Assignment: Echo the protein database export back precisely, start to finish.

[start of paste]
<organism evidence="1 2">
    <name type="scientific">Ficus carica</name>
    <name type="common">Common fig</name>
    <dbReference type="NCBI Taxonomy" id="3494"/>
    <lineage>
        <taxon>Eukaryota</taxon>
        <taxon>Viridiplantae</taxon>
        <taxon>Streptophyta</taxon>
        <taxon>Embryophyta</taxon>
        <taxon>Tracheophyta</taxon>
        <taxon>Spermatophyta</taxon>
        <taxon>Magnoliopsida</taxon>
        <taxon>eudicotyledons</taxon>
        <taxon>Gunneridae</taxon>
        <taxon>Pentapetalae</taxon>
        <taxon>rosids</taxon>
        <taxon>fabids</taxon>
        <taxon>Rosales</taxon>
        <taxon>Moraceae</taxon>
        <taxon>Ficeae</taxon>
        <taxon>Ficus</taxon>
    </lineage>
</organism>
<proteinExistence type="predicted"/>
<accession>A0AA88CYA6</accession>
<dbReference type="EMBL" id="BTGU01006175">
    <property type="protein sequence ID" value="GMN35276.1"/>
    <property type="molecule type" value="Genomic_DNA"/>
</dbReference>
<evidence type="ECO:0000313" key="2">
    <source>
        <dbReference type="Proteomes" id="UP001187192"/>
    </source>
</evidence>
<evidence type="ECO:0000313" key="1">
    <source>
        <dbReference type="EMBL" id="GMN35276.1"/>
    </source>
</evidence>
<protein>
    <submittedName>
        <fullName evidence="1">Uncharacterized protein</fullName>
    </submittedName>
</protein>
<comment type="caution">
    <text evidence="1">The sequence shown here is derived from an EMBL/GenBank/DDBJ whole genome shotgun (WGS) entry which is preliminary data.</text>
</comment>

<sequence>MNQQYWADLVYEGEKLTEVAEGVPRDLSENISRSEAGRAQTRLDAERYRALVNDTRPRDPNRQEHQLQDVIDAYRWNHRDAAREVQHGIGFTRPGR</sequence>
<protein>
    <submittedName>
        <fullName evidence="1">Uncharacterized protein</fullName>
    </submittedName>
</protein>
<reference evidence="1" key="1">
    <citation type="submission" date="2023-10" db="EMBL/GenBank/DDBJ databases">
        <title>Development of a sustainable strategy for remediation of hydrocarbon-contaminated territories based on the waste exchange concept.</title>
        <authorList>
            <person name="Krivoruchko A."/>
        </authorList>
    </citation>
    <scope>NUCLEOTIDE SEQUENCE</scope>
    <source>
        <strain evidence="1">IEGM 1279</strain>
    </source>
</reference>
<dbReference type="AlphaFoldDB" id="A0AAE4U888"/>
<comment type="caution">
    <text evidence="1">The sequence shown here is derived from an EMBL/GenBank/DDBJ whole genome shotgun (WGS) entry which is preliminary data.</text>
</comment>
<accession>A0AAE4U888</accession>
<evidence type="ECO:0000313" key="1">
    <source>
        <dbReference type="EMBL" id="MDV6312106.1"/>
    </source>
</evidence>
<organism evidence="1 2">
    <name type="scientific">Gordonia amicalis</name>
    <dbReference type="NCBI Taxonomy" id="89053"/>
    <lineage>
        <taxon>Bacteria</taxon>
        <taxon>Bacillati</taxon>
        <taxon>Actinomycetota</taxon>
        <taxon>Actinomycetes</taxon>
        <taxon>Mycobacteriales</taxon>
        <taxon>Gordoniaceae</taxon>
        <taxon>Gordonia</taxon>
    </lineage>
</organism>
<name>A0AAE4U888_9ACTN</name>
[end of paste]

<organism evidence="1 2">
    <name type="scientific">Ficus carica</name>
    <name type="common">Common fig</name>
    <dbReference type="NCBI Taxonomy" id="3494"/>
    <lineage>
        <taxon>Eukaryota</taxon>
        <taxon>Viridiplantae</taxon>
        <taxon>Streptophyta</taxon>
        <taxon>Embryophyta</taxon>
        <taxon>Tracheophyta</taxon>
        <taxon>Spermatophyta</taxon>
        <taxon>Magnoliopsida</taxon>
        <taxon>eudicotyledons</taxon>
        <taxon>Gunneridae</taxon>
        <taxon>Pentapetalae</taxon>
        <taxon>rosids</taxon>
        <taxon>fabids</taxon>
        <taxon>Rosales</taxon>
        <taxon>Moraceae</taxon>
        <taxon>Ficeae</taxon>
        <taxon>Ficus</taxon>
    </lineage>
</organism>
<proteinExistence type="predicted"/>
<accession>A0AA88CYA6</accession>
<dbReference type="EMBL" id="BTGU01006175">
    <property type="protein sequence ID" value="GMN35276.1"/>
    <property type="molecule type" value="Genomic_DNA"/>
</dbReference>
<evidence type="ECO:0000313" key="2">
    <source>
        <dbReference type="Proteomes" id="UP001187192"/>
    </source>
</evidence>
<evidence type="ECO:0000313" key="1">
    <source>
        <dbReference type="EMBL" id="GMN35276.1"/>
    </source>
</evidence>
<protein>
    <submittedName>
        <fullName evidence="1">Uncharacterized protein</fullName>
    </submittedName>
</protein>
<comment type="caution">
    <text evidence="1">The sequence shown here is derived from an EMBL/GenBank/DDBJ whole genome shotgun (WGS) entry which is preliminary data.</text>
</comment>

<sequence>MNQQYWADLVYEGEKLTEVAEGVPRDLSENISRSEAGRAQTRLDAERYRALVNDTRPRDPNRQEHQLQDVIDAYRWNHRDAAREVQHGIGFTRPGR</sequence>
<protein>
    <submittedName>
        <fullName evidence="1">Uncharacterized protein</fullName>
    </submittedName>
</protein>
<reference evidence="1" key="1">
    <citation type="submission" date="2023-10" db="EMBL/GenBank/DDBJ databases">
        <title>Development of a sustainable strategy for remediation of hydrocarbon-contaminated territories based on the waste exchange concept.</title>
        <authorList>
            <person name="Krivoruchko A."/>
        </authorList>
    </citation>
    <scope>NUCLEOTIDE SEQUENCE</scope>
    <source>
        <strain evidence="1">IEGM 1279</strain>
    </source>
</reference>
<dbReference type="AlphaFoldDB" id="A0AAE4U888"/>
<comment type="caution">
    <text evidence="1">The sequence shown here is derived from an EMBL/GenBank/DDBJ whole genome shotgun (WGS) entry which is preliminary data.</text>
</comment>
<accession>A0AAE4U888</accession>
<evidence type="ECO:0000313" key="1">
    <source>
        <dbReference type="EMBL" id="MDV6312106.1"/>
    </source>
</evidence>
<organism evidence="1 2">
    <name type="scientific">Gordonia amicalis</name>
    <dbReference type="NCBI Taxonomy" id="89053"/>
    <lineage>
        <taxon>Bacteria</taxon>
        <taxon>Bacillati</taxon>
        <taxon>Actinomycetota</taxon>
        <taxon>Actinomycetes</taxon>
        <taxon>Mycobacteriales</taxon>
        <taxon>Gordoniaceae</taxon>
        <taxon>Gordonia</taxon>
    </lineage>
</organism>
<name>A0AAE4U888_9ACTN</name>